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Pope (Catholic Church)
Coat of arms of the Holy See
Coat of Arms of the Holy See.
History
Saint Peter and the origin of the office
Election, death and abdication
Titles
Residence and jurisdiction
Regalia and insignia
Status and authority
Political role
Objections to the papacy
Antipopes
Other popes
Longest-reigning popes
Shortest-reigning popes
Article discussion
This article forms part of the series
Clergy (Christian)
Russian Orthodox Episcopal Ordination
Major orders
Bishop - Priest - Deacon
Minor orders
Subdeacon - Reader
Cantor - Acolyte
Other orders
Chorepiscopos - Exorcist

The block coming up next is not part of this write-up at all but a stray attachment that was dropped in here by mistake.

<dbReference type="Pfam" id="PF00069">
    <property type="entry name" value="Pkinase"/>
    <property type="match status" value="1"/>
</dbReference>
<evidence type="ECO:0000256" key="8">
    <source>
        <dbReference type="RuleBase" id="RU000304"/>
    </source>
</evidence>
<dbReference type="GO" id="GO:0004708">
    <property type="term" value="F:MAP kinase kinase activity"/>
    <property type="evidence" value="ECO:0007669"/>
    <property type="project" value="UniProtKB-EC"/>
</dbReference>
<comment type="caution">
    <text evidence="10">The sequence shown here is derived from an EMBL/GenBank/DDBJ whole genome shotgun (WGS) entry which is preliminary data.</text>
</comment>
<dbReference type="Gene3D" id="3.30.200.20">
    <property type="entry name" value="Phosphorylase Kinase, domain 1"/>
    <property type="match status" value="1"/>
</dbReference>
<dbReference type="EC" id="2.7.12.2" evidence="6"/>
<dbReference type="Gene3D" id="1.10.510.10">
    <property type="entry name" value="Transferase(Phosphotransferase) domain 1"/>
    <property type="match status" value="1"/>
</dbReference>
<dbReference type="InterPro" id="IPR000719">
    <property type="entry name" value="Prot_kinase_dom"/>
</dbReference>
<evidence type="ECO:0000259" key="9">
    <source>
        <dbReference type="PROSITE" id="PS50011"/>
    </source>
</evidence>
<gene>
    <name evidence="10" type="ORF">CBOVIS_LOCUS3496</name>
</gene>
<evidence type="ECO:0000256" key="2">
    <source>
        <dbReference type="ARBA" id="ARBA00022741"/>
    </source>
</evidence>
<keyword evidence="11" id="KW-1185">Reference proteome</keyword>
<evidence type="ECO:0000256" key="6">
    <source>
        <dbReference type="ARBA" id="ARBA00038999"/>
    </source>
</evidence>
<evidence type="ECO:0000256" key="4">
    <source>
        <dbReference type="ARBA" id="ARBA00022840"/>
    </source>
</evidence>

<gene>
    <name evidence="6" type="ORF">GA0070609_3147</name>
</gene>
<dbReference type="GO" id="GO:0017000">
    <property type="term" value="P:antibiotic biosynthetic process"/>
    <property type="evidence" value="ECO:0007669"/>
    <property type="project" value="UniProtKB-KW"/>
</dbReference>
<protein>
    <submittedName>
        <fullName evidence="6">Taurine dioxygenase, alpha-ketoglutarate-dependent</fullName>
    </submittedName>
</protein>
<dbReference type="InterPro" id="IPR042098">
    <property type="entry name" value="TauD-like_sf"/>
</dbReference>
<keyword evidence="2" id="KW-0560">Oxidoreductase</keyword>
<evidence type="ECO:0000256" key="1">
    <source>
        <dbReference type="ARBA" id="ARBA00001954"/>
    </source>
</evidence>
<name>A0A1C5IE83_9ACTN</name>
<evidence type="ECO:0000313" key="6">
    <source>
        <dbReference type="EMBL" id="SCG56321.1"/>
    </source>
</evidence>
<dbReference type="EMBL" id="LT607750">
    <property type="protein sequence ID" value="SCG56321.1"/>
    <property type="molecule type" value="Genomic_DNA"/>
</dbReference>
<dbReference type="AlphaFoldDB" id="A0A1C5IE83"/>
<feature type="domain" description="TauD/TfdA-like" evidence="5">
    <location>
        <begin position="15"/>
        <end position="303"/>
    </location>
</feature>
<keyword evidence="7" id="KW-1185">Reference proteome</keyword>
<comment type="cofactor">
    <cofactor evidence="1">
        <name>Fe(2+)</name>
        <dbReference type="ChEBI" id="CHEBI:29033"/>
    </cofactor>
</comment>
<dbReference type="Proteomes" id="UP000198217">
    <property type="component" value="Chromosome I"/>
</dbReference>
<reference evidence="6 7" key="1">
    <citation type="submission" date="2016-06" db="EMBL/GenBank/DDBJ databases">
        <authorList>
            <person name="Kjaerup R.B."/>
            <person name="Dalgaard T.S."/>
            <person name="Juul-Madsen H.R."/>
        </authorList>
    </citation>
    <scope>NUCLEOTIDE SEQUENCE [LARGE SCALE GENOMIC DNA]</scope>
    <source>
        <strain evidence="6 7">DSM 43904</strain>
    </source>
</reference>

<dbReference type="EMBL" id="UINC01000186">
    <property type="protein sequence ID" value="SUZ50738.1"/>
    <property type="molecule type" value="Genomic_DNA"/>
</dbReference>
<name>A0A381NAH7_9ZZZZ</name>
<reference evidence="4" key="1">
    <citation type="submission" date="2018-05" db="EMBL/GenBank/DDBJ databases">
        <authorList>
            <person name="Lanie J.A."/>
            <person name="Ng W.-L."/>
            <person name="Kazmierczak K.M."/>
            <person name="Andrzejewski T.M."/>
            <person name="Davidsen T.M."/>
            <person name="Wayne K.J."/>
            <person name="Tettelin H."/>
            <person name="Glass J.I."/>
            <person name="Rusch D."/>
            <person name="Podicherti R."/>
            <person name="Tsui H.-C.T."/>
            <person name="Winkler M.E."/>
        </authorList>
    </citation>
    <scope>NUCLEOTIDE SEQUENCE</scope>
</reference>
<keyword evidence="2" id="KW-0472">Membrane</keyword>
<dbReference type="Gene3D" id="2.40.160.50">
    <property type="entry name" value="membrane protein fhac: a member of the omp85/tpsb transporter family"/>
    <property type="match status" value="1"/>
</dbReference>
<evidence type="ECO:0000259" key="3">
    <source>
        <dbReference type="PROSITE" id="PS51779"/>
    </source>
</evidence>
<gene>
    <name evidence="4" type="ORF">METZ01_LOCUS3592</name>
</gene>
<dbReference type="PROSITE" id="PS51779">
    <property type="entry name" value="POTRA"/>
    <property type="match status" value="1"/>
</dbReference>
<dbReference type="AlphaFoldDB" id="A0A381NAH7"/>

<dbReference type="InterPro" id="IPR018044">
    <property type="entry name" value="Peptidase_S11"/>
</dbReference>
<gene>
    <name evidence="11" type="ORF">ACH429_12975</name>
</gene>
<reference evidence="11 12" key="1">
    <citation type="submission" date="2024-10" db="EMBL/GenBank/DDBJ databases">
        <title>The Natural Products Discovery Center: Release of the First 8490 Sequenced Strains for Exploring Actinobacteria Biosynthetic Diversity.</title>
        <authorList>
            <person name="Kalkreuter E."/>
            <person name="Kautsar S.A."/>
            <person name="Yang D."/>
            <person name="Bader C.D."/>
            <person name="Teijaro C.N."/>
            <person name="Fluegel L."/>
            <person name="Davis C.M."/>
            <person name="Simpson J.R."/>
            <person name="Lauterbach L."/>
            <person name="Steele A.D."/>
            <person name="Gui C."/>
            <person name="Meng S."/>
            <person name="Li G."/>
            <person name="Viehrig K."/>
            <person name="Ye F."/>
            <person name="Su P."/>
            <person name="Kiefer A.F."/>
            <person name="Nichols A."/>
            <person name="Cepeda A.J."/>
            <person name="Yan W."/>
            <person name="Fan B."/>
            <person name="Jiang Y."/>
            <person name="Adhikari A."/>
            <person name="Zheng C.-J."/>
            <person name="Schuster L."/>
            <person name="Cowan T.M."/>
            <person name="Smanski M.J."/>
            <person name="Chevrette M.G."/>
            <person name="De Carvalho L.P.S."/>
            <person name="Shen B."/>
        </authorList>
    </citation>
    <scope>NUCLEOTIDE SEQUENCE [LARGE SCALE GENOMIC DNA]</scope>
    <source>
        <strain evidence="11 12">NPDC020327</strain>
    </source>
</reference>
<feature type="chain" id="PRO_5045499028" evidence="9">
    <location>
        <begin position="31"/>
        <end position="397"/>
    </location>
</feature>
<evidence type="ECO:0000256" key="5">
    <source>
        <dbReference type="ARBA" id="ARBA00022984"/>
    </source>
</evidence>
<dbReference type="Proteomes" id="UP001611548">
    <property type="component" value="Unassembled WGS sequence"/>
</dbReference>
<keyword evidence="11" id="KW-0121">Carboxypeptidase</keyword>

Doorkeeper - Deaconess
Episcopal titles
Pope - Patriarch - Cardinal - Catholicos
Archbishop - Metropolitan
Auxiliary bishop -

Chorbishop - Titular bishop
Major Archbishop

Priestly titles
Archimandrite - Protopresbyter
Archpriest - Protosyngellos
Economos
Diaconal titles
Archdeacon - Protodeacon - Hierodeacon
Minor titles
Lampadarios
Monastic titles
Abbot - Igumen
Related
Ordination - Vestments
Presbeia - Honorifics
Clergy awards - Exarch
Proistamenos - Vicar


The pope (from Latin: "papa" or "father" from Greek , pappas) is the Bishop of Rome and as such, is leader of the worldwide Catholic Church (that is, both the Latin Rite and the Eastern Catholic Churches in full communion with the Roman Pontiff). The current office-holder is Pope Benedict XVI, who was elected in papal conclave on 19 April 2005.

The office of the pope is called the Papacy, and his ecclesiastical jurisdiction the "Holy See" (Sancta Sedes in Latin) or "Apostolic See" (the latter on the basis that both St. Peter and St. Paul were martyred at Rome). The pope is also head of state of Vatican City, a sovereign city-state entirely enclaved by Rome.